Councillor Cherry Parker seconded the motion, and spoke in support of it.

 

The motion was debated with Councillors Matt Hartley, Chris Lloyd, and Nuala Geary speaking in support of the motion.

 

Councillor David Stanley closed the debate.

 

The motion was put to the vote and with 31 votes in favour and 1 abstention it was

 

Resolved -

 

This Council notes:

 

Three people die every day in the UK whilst waiting for an organ transplant and many others lose their lives before they even get on to the transplant list. Currently in Greenwich there are 17 people on the waiting list but there is a serious shortage of organs and the gap between the number of organs donated and the number of people waiting for a transplant is increasing. In London 69% of those waiting are from black and ethnic minority communities and there is an urgent need to increase the number of people from these communities to register as donors.

 

Transplants are very successful and the number of people needing a transplant is expected to rise steeply due to an ageing population, an increase in kidney failure and scientific advances which mean that more people are now able to benefit from a transplant.

 

The consent rate for organ transplants in England is one of the lowest in Europe, with four in ten families saying no to allowing their loved one’s organs to be donated. This is exacerbated because many people have not recorded their wishes about donation or discussed it with their families in advance.

 

One donor can save the life of several people, restore the sight of two others and improve the quality of life of many more. Each year 3,500 people give organs - saving and transforming lives. In Greenwich 15 people had their lives saved by a transplant in 2016/17 but more lives can be saved if the number of donors increases.

 

In 2015 the Welsh Assembly introduced a soft opt-out system where every person is assumed to have agreed consent for deceased organ and tissue donation unless they have opted out. Only 6% have opted out resulting in a significant increase in the number of organs and tissue available for transplant. The Scottish Government are now proposing to introduce legislation for a similar system in Scotland.   In the House of Commons in July Geoffrey Robinson MP introduced a Private Members Bill which received all party support and is due for a Second Reading and full debate in February 2018.

 

This Council resolves:

 

To promote and support a campaign with our NHS partners to raise awareness about how organ donation can save and transform lives and increase the number of donors in Greenwich.

 

To encourage the Government to consider implementing a nationwide soft opt-out organ donation system in line with the model introduced by the Welsh Assembly.

22.

Motion "Full review into problems in the Planning Department" pdf icon PDF 46 KB

Motion proposed by Councillors Matt Hartley, Mark Elliott, John Hills, Mandy Brinkhurst, Charlie Davis, Nuala Geary, Spencer Drury and Geoffrey Brighty

Additional documents:

Decision:

The motion was not carried.

Minutes:

The Mayor noted that due to an email error Councillor Matt Clare's name had been omitted from the names of the proposers.

 

Councillor Matt Hartley moved the motion. He detailed the motion and clarified what was sought. Councillor Hartley stressed that the motion was not a reflection on the work of Officers, instead it was a question of process and accountability and the need to ensure the problems in Planning came to an end.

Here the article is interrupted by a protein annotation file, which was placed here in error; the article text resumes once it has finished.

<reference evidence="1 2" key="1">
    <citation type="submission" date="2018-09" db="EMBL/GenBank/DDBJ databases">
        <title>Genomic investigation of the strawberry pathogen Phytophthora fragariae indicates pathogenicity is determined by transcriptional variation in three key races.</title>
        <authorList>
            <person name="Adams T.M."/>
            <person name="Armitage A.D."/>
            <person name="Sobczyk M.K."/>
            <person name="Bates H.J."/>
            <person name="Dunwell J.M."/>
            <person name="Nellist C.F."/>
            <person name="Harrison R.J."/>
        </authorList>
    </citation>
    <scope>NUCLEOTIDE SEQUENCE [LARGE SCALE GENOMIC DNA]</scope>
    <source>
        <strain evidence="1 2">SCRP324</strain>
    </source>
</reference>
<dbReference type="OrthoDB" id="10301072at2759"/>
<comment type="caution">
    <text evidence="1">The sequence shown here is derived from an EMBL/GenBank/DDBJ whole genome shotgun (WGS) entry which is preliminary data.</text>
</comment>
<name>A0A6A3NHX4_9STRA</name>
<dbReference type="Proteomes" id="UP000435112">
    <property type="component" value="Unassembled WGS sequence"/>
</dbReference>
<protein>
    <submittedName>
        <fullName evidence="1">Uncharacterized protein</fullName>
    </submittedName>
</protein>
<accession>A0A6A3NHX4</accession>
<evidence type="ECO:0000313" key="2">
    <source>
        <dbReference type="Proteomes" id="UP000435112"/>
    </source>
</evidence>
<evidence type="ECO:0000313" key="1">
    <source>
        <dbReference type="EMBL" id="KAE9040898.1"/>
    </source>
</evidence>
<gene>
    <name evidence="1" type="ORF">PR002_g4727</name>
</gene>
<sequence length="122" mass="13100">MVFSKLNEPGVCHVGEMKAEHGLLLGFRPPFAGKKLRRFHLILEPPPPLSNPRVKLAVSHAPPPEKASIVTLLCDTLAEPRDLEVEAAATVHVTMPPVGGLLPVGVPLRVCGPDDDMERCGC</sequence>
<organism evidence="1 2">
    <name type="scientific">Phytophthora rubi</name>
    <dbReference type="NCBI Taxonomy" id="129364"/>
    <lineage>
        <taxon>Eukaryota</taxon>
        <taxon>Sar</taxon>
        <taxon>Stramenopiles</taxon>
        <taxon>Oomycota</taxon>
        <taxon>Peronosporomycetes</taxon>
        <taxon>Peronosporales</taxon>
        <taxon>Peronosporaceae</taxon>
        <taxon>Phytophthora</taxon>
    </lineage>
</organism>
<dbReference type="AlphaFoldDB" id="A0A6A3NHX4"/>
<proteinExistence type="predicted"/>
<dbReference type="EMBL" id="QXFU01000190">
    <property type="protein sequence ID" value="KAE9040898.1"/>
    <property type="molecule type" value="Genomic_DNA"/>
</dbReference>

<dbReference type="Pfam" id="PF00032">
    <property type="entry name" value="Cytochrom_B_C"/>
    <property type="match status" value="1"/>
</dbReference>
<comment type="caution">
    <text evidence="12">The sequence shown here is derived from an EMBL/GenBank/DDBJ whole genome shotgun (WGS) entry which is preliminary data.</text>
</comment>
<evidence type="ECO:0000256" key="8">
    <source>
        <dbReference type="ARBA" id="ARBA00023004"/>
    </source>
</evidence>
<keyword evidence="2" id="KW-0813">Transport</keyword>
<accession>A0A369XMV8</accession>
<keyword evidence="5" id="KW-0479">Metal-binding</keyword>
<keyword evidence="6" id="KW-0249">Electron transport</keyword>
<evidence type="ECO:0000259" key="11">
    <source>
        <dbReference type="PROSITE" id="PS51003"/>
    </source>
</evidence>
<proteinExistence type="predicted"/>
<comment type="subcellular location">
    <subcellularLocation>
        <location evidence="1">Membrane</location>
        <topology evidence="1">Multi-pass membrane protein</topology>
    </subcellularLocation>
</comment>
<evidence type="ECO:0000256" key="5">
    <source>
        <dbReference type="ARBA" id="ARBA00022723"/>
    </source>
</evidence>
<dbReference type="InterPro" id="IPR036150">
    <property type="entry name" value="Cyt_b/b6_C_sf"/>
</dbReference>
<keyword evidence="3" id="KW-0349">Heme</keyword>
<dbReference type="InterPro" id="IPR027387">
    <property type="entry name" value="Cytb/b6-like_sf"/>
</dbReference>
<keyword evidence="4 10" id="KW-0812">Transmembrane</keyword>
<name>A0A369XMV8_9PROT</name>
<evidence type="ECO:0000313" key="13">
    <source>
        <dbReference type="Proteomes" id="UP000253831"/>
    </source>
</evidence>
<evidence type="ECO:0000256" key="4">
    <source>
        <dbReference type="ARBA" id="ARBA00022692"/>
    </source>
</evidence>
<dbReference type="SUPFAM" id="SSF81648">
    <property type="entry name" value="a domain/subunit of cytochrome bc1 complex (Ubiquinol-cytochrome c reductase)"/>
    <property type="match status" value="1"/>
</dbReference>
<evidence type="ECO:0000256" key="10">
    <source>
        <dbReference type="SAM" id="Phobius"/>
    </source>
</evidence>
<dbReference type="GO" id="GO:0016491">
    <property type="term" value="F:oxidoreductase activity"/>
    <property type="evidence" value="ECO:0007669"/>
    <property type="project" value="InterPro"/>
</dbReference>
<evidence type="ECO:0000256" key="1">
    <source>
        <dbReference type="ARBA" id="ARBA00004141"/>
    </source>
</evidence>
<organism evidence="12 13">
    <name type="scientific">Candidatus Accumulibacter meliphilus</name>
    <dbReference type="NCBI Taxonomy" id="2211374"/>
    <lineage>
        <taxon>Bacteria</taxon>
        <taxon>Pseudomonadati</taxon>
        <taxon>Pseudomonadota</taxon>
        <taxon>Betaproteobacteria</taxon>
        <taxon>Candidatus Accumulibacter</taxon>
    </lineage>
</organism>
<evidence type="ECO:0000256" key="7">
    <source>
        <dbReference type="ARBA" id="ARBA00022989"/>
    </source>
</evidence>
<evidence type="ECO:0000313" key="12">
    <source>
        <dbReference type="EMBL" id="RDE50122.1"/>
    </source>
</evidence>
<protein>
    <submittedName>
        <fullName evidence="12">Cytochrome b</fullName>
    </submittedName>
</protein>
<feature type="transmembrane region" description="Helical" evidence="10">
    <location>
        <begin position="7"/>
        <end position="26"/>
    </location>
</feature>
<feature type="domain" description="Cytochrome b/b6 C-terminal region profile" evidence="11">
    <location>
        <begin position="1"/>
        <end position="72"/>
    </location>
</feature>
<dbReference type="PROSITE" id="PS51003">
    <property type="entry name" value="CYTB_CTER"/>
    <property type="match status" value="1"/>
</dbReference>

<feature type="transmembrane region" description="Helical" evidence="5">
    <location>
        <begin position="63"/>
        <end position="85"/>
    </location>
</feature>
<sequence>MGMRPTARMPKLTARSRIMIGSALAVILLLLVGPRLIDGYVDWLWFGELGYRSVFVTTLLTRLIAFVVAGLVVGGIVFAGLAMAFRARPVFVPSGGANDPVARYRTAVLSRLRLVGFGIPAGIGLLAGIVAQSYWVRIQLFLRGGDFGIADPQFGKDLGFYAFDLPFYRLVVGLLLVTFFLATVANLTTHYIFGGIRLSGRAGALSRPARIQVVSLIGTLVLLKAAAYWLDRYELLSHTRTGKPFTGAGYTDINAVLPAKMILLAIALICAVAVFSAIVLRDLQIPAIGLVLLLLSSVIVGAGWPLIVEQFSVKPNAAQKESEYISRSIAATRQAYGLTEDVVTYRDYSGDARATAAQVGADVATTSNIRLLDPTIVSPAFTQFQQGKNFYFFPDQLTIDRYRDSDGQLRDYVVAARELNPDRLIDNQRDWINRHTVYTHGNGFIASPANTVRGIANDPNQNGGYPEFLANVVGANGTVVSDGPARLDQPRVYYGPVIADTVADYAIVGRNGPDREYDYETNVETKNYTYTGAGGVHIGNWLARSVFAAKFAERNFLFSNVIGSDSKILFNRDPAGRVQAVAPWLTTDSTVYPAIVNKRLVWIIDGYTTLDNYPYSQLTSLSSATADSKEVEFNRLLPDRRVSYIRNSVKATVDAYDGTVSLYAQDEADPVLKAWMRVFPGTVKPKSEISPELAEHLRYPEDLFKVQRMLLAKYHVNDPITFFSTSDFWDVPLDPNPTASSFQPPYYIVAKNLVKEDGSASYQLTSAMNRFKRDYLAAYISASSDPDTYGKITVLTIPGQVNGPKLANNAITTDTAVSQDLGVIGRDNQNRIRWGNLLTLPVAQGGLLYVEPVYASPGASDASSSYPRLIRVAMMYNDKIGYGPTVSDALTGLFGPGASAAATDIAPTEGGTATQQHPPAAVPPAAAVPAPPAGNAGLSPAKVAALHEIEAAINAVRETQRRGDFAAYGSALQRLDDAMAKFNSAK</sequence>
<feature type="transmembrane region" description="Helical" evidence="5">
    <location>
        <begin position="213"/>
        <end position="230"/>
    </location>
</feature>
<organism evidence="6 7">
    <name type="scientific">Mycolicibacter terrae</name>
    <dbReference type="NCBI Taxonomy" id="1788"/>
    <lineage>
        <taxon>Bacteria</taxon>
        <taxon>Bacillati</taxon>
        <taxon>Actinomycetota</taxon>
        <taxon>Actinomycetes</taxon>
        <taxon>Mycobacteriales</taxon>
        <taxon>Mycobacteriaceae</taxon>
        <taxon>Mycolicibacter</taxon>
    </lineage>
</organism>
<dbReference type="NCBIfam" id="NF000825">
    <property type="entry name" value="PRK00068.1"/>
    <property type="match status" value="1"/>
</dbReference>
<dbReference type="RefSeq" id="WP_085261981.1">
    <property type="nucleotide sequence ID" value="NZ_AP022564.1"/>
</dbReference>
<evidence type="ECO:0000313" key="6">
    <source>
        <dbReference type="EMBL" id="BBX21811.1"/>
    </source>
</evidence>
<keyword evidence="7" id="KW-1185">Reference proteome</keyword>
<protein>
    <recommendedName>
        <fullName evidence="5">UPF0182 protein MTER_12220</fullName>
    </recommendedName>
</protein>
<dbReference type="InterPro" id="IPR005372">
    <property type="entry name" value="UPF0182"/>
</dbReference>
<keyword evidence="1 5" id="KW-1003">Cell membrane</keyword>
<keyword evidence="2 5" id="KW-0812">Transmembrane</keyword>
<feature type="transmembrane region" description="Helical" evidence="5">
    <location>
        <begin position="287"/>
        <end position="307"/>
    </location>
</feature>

Councillor Geoffrey Brighty seconded the motion. He suggested that

Planning’s reputation had been at risk over the past year or so. He recognised there was a huge number of applications to be dealt with, and that there had been a turnover of staff. Councillor Brighty felt a good start had been made in trying to overcome problems, such as with the appointment of the new Assistant Director Planning and Building Control.

 

Councillor Danny Thorpe, Cabinet Member for Regeneration and Sustainability, spoke against the motion. He explained to Council the work he was doing with the Director of the Regeneration, Enterprise and Skills and with the Assistant Director Planning and Building Control on the matter.  He informed Council that through July-September 2017, 98% of non-major planning applications had been processed in time, which was an increase on the 89% through April-June 2017, which was demonstrable progress that the issues were being addressed. He informed Council that all appeals were now subject to sign off by the Assistant Director or the Director as he had requested so that Councillors could be assured that the quality of appeal responses were of the standard expected. He commented on the challenges the Council faced in relation to staff retention. He said that Planning Enforcement was taken very seriously and he gave examples of the work undertaken on that matter. Councillor Thorpe said that the review to be undertaken by the Regeneration, Transport and Culture Scrutiny Panel was the proper place for the issues to be discussed, members of the public were welcome to attend the meetings, and he looked forward to participating in that review.

 

Councillor Mark James, Chair of Planning, urged that the motion be rejected. He noted the sheer complexity and volume of work that Planning did. He agreed with the actions taken by the Cabinet Member for Regeneration and Sustainability.  He said the review at the Regeneration, Transport and Culture Scrutiny Panel was the correct place for the issues to be addressed.

 

In closing the debate, Councillor Matt Hartley hoped the Scrutiny Panel review would address the errors and not just the backlog.

 

The motion was put to the vote and with 8 votes in favour and 24 against the motion was not carried.